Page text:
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Letter from Clement Attlee to Lord Pethick-Lawrence

10 Downing Street, Whitehall.—Thanks him for his letter (of resignation). Is grateful that he agreed to carry on during the last few months. Praises the courage, endurance, and skill he showed during the mission to India, and thanks him for his support and counsel as a member of the Government.

Letter from Lady Pethick-Lawrence to Lord Pethick-Lawrence

Transcript

Fourways. May 14./46

Dearest of All?

Another most interesting letter from you dated May 5 {1}. In a day or two we expect to hear definite tidings of the present situation—the deadlock for the present in Simla, and a forecast concerning future plans. In the meantime we possess our souls in patience. As I told you in advance, Christopher {2} spent the first of the May Festivals {3} with me. It was a perfectly heavenly day, the peak of the early summer which I look for about the 18th or 20th of the month, but which this year came a week earlier. Lydia & I met Chris at Guildford at noon. May was away for the weekend[.] We had a delicious little Feast, a chicken with breadsauce that would have delighted your taste, & asparagus followed by a perfect gooseberry tart with cream. The gooseberries are quite large—we shall have to relieve the bushes of them, & start bottling in a few days. We drank to you with sherry! After lunch we opened the West Verandah wide & sat in the sun. Chris was in a very happy mood, all smiles & laughter—very sunburnt & rejoicing in a lazy time. (He is working single handed on his Farm. Cannot get Labour, or accommodation for Labour.) But for a few hours he reverted to his real “Diogenes” self. I was that way myself when young—& knew what it was to desire nothing but sun & solitude! For that afternoon Chris was like the Baby in his Pram, that only wanted to be “a buttercup in Auntie Emmeline’s garden”[.] After tea we took him back to Guildford to catch an early train to Petersfield to feed his animals, and on the way home, we called to see the ecstatic little family of 3 Wilkinsons & one pretty little Nurse, & were in time to see the Infant in his Bath beholding all the wonders in company with his adoring parents! The Child is in splendid condition—sunbrowned all over & full of joy & vitality. He is much improved in looks. They have some really lovely photographs of him—one in particular, a perfect picture.

We came home for supper, & I fell into a very sentimental mood & should have written to you that evening but for the fact that I had sent you a long letter {4} by the mornings post.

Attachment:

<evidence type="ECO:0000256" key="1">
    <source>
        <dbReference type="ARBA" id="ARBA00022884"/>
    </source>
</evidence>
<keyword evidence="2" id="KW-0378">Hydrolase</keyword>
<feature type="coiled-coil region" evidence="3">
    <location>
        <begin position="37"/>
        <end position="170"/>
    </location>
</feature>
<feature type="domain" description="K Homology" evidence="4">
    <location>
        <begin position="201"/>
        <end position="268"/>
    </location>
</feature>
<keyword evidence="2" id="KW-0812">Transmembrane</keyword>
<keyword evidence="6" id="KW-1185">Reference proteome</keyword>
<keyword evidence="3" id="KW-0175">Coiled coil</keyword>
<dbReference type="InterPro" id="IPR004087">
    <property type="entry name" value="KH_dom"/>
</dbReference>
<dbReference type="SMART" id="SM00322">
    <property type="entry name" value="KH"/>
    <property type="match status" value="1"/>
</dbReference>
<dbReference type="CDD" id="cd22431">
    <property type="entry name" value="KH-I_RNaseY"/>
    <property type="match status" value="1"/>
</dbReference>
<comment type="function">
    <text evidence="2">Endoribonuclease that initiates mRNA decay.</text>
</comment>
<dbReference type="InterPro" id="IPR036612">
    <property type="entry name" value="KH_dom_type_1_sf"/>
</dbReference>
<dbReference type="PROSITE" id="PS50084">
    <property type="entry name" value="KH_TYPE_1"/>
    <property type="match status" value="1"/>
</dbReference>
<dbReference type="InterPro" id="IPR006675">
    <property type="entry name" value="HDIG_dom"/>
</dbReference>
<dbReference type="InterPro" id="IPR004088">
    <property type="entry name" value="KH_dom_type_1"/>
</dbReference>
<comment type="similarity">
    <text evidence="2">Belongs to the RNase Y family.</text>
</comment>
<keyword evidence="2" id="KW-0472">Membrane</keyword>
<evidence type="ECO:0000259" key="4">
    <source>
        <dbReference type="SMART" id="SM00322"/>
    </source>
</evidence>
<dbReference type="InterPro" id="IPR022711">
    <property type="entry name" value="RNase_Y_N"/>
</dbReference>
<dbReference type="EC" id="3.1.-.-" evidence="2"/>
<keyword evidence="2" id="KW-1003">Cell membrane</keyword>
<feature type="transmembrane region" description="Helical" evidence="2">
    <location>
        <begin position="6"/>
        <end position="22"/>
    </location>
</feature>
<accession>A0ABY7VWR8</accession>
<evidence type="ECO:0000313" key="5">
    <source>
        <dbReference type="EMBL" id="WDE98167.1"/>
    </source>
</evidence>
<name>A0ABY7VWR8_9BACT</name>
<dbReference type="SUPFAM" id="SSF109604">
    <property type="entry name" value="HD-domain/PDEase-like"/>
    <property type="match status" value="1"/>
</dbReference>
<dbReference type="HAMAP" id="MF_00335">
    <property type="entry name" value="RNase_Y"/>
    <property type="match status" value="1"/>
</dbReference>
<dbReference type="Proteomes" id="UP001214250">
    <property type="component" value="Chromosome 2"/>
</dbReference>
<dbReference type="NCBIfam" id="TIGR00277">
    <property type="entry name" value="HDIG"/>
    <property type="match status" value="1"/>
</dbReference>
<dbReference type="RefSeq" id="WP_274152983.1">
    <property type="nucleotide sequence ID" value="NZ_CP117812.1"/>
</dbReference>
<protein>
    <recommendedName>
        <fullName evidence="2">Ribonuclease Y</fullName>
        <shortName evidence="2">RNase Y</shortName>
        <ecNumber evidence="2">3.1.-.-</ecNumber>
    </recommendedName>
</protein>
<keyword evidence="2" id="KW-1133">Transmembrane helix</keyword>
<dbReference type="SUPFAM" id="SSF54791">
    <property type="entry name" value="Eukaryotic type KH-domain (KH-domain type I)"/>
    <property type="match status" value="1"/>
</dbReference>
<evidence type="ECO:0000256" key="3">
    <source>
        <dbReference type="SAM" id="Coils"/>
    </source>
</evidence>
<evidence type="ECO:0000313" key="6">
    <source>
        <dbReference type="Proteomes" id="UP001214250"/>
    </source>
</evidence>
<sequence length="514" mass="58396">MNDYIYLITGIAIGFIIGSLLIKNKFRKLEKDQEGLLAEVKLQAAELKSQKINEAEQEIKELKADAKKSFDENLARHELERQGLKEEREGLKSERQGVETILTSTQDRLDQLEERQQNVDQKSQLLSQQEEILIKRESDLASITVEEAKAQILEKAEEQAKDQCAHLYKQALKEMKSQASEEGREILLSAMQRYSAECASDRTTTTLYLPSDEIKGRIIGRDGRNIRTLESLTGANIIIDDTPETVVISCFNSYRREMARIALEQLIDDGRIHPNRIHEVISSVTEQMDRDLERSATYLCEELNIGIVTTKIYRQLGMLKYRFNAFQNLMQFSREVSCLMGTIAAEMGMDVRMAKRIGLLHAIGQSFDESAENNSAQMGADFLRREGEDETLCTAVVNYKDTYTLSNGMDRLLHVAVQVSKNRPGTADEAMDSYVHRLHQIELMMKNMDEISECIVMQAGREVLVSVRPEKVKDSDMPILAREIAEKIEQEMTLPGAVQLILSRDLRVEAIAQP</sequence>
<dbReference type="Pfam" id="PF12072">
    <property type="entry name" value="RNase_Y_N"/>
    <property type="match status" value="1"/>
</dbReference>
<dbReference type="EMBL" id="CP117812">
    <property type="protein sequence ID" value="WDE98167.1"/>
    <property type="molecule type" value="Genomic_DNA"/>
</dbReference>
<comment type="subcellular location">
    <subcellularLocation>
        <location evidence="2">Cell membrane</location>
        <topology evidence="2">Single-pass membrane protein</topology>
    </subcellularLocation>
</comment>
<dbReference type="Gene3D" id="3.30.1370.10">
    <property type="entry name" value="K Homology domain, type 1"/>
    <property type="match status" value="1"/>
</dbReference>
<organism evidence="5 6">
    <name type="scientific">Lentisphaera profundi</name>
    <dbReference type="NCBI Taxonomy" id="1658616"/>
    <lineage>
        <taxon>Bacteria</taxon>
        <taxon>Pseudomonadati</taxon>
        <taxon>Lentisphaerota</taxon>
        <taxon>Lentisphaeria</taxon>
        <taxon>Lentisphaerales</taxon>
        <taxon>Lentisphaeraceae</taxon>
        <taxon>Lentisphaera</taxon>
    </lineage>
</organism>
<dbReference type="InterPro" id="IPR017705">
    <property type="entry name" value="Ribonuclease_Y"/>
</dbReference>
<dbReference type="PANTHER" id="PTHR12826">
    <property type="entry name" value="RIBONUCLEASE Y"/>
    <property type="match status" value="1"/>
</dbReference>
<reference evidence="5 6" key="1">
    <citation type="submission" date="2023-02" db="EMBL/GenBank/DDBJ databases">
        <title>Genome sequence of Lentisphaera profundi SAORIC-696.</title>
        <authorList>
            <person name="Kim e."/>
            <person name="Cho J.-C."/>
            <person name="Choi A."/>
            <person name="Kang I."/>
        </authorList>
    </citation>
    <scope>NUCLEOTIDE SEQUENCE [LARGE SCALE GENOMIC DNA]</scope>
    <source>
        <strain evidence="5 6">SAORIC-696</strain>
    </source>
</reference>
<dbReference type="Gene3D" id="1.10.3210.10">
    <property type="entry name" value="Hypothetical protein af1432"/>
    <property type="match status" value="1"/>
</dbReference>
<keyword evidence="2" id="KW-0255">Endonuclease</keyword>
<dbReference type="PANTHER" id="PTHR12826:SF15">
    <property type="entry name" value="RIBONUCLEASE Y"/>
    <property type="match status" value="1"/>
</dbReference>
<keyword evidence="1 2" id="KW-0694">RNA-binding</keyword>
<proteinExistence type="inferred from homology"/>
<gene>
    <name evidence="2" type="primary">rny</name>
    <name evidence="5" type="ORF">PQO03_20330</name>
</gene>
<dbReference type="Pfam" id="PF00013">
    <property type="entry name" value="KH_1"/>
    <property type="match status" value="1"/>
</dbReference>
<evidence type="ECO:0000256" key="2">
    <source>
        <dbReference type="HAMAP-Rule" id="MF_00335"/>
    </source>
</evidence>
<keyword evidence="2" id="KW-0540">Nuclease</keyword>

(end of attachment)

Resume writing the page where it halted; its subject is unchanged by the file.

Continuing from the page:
But Sunday evening was the climax. On Monday the North East wind began to blow, & today the world Clad† in full summer vegetation strives under a blast that is far from kind.

Dorothy Plowman came to lunch today, on her way back from visiting her Mother at Worthing. She is full of life & interest & is preparing new volumes of Mark’s poetry & essays. She has a very keen publisher in Daker, & the Letters have been well received {5}. On June 6th I have been asked to speak about him with Middleton Murray† {6}. Dorothy was greatly interested to hear all about you & specially sent you her love. Piers is engaged in extremely interesting work, connected with Theatre. I have joined the Guildford Repertory Theatre Club & had taken tickets for a Shaw Matinée this afternoon, but of course I ’phoned the Director that I could not come (in case anyone else could use my tickets.)

I had a most interesting letter from Madeleine Doty this morning. She has actually pulled off her plan, & has 45 College Students for Geneva coming on Sept 1st. Will she I wonder get the L. N[.] Buildings & create an International University!! I shouldn’t wonder!

May 15—I received 2 letters from you this morning—May 8 & May 10 {7}—and am thrilled to know that we may have you with us again by May 26. Of course one cannot count on anything. I shall await with eagerness the promised announcement from the P. M. in the H. of C. tomorrow. All the snapshots in the Press are excellent. Joan Coxeter called to see me last evening, looking radiant & lovely. I read the descriptive parts of your letter {8} from Kashmir & Simla. She was thrilled & sent you her very special love. May arrived this morning after a week in London. She has at last had a surgical belt fitted, & is more comfortable than she has lately been. We all send our love. And this one sends her heart & all.

Your own.

It strikes me that you will have to keep all my letters in a big envelope (as I keep yours) to read as light literature in the plane on the way home!

—————

{1} PETH 6/166.

{2} Christopher Budgett, her nephew. His farm, mentioned later on, was Lords Farm, Sheet, near Petersfield.

{3} 12th.

{4} Not extant.

{5} Andrew Dakers Ltd had issued Dorothy Plowman’s edition of her husband’s letters in 1944, under the title Bridge into the Future.

{6} Middleton Murry’s book Adam and Eve: An Essay towards a New and Better Society had been published by Andrew Dakers Ltd. in 1944.

{7} PETH 6/167 and 6/168.

{8} Possibly a slip for ‘letters’.

† Sic.

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